Artist's conception of the entry of Curiosity into the atmosphere of Mars. NASA/JPL-Caltech image PIA 14835.
Deceleration as a function of time since atmospheric entry (gray line) during the arrival of Pathfinder at Mars in 1997. The black line shows an exponential fit to a portion of the gray curve. This fit, which has a characteristic timescale of 4.3 s, illustrates that Eq. (5) holds well for this mission. In the data, a maximum deceleration of 155 m/s2 occurs at 114 seconds, parachute deployment occurs at 209 s, and first impact occurs at 336 s. (Data source: NASA Planetary Data System dataset MPAM_0001.)
Prior to parachute deployment or retrorocket ignition, the speed of a spacecraft of mass m depends on the mass of atmospheric gas that is swept up by the spacecraft. The six solid lines show how the ratio of speed v to initial speed vu depends on altitude z (in units of scale height H) for different values of . Here MA is the mass of a vertical atmospheric column above altitude z = 0 that has an area equal to the spacecraft area, and is the angle between the spacecraft velocity and the vertical, so that is the mass of atmospheric gas swept up by the spacecraft by altitude z = 0.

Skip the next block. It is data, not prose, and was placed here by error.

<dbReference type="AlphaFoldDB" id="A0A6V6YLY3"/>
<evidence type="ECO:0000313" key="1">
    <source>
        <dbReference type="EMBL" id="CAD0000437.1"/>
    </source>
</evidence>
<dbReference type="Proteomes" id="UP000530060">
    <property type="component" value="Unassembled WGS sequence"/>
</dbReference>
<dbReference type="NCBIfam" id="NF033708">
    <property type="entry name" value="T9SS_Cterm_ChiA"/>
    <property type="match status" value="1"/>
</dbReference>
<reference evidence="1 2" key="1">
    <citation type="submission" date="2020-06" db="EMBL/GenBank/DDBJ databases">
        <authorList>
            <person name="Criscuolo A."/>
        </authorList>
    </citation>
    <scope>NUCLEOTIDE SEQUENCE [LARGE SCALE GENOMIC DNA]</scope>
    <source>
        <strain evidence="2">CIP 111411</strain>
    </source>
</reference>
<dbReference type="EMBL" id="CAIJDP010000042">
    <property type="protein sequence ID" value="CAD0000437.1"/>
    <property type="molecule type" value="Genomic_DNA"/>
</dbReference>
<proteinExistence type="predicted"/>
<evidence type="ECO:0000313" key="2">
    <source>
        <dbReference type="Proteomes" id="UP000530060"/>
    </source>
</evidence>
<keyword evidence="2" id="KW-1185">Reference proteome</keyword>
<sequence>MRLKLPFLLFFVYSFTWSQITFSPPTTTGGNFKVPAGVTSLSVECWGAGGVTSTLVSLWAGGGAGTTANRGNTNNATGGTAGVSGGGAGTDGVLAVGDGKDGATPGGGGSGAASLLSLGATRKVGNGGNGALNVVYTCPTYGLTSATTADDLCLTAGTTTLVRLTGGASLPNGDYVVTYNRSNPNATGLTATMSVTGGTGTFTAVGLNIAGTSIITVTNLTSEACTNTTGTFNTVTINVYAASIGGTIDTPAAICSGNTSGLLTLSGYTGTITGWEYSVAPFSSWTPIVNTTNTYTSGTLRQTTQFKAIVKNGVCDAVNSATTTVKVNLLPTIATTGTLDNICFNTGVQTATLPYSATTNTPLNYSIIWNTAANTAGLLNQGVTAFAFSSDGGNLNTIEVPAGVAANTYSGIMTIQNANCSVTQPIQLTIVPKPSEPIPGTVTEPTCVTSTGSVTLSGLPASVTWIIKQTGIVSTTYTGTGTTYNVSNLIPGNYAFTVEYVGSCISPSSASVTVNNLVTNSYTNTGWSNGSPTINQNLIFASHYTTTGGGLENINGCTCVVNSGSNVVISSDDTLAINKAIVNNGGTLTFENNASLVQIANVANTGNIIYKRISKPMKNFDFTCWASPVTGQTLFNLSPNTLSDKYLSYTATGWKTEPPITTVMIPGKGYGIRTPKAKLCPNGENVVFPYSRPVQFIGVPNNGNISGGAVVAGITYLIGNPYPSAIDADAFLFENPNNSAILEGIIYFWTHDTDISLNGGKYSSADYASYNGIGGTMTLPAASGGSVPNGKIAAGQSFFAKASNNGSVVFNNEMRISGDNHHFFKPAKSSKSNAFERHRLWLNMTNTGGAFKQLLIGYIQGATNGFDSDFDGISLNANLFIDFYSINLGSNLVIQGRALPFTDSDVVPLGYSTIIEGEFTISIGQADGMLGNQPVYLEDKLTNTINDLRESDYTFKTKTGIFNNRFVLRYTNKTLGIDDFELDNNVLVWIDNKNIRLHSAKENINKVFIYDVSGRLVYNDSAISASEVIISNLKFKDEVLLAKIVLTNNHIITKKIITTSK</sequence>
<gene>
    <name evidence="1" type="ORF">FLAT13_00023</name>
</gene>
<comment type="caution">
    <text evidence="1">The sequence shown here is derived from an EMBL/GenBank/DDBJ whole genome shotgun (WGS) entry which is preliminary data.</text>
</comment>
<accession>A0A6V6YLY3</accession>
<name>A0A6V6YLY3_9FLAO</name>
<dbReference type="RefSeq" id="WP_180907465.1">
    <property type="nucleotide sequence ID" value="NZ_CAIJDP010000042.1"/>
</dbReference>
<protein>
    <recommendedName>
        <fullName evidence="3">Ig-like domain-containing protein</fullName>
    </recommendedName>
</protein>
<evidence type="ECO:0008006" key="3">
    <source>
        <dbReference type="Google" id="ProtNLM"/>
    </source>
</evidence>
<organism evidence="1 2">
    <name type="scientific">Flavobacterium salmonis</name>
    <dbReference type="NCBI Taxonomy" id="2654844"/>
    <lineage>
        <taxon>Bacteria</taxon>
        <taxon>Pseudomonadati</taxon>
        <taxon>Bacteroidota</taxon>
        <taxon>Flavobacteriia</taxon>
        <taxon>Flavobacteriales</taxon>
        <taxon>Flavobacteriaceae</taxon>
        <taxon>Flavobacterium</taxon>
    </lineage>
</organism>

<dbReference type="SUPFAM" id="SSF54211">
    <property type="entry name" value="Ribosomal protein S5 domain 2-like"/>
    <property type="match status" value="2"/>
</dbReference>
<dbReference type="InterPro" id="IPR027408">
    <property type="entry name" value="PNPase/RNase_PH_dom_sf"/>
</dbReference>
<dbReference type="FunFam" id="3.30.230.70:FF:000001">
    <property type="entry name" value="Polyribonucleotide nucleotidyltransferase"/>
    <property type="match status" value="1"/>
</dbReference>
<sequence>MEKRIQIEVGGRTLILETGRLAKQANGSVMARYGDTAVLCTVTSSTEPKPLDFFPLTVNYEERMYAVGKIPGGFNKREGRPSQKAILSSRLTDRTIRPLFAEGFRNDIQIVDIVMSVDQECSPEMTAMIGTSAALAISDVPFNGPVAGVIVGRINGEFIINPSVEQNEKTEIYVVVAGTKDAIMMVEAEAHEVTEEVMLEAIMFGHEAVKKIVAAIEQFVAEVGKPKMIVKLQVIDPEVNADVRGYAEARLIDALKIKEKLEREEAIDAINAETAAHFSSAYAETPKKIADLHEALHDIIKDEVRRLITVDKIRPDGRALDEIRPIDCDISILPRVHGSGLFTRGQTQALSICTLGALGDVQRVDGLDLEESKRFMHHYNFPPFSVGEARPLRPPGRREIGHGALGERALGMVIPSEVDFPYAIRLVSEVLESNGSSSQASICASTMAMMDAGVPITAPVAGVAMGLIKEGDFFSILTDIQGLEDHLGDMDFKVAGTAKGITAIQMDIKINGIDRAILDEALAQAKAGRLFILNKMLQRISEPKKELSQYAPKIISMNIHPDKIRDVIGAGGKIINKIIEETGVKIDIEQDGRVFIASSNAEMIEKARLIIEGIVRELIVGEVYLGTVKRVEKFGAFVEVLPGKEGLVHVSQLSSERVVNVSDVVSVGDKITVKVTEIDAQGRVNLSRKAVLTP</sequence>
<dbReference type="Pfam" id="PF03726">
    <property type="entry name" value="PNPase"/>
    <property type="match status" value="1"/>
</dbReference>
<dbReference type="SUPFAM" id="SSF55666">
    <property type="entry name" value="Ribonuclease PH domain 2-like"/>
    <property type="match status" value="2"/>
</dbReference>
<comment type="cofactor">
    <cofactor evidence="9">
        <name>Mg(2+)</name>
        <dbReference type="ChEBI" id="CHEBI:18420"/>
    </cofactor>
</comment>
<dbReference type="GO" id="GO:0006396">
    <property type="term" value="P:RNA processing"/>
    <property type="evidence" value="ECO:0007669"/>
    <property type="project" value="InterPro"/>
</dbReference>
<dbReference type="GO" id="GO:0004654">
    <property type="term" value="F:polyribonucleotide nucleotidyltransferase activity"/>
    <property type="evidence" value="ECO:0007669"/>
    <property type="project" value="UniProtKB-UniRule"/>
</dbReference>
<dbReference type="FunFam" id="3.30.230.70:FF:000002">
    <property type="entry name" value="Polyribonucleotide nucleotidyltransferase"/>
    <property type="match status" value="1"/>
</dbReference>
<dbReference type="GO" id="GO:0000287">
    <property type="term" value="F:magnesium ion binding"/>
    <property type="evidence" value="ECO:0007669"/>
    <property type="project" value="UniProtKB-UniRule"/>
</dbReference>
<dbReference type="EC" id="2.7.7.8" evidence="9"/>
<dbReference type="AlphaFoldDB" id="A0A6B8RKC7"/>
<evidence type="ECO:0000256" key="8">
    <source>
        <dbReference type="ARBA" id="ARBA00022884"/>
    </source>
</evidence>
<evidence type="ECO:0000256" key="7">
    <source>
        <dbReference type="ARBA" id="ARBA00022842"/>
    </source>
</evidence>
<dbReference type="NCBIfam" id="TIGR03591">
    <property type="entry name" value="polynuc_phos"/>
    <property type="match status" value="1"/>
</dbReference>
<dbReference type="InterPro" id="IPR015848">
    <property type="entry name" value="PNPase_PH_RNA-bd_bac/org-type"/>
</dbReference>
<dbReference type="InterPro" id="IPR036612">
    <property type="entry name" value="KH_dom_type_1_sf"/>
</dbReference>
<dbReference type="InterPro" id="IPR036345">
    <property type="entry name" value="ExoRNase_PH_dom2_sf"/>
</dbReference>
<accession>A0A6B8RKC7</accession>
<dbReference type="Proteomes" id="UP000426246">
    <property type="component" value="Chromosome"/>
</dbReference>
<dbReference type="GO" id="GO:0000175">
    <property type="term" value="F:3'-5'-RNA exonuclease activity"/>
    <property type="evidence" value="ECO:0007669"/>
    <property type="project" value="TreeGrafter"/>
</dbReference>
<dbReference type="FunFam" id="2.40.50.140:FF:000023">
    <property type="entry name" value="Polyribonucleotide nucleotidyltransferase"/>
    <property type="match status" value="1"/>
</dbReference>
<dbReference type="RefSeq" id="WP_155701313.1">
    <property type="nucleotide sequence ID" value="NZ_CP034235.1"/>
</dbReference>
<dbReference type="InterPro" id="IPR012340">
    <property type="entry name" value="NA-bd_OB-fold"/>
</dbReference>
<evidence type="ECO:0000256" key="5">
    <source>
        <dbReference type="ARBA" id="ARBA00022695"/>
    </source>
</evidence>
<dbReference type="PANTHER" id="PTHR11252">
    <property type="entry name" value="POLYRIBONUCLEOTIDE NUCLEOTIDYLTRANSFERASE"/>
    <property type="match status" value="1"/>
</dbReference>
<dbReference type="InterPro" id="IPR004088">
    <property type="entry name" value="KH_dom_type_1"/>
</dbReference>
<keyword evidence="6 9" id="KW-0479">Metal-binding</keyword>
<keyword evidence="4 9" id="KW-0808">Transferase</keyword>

A view from Mars orbit of Curiosity descending on its parachute. NASA/JPL/University of Arizona ESP_028256_9022.
Closeup view of the damaged Genesis capsule after its return to Earth. NASA/JPL-Caltech.
The altitude z and speed of a spacecraft descending on a parachute at terminal velocity are related to the atmospheric scale height H, the terminal velocity at parachute deployment vp , and the time since parachute deployment. Here zp is the altitude of parachute deployment so is the change in altitude since parachute deployment; similarly, tp is the time of parachute deployment so is the time since parachute deployment. We plot dimensionless altitude [ , solid line] and dimensionless velocity ( , dashed line) as functions of dimensionless time since parachute deployment [ ].
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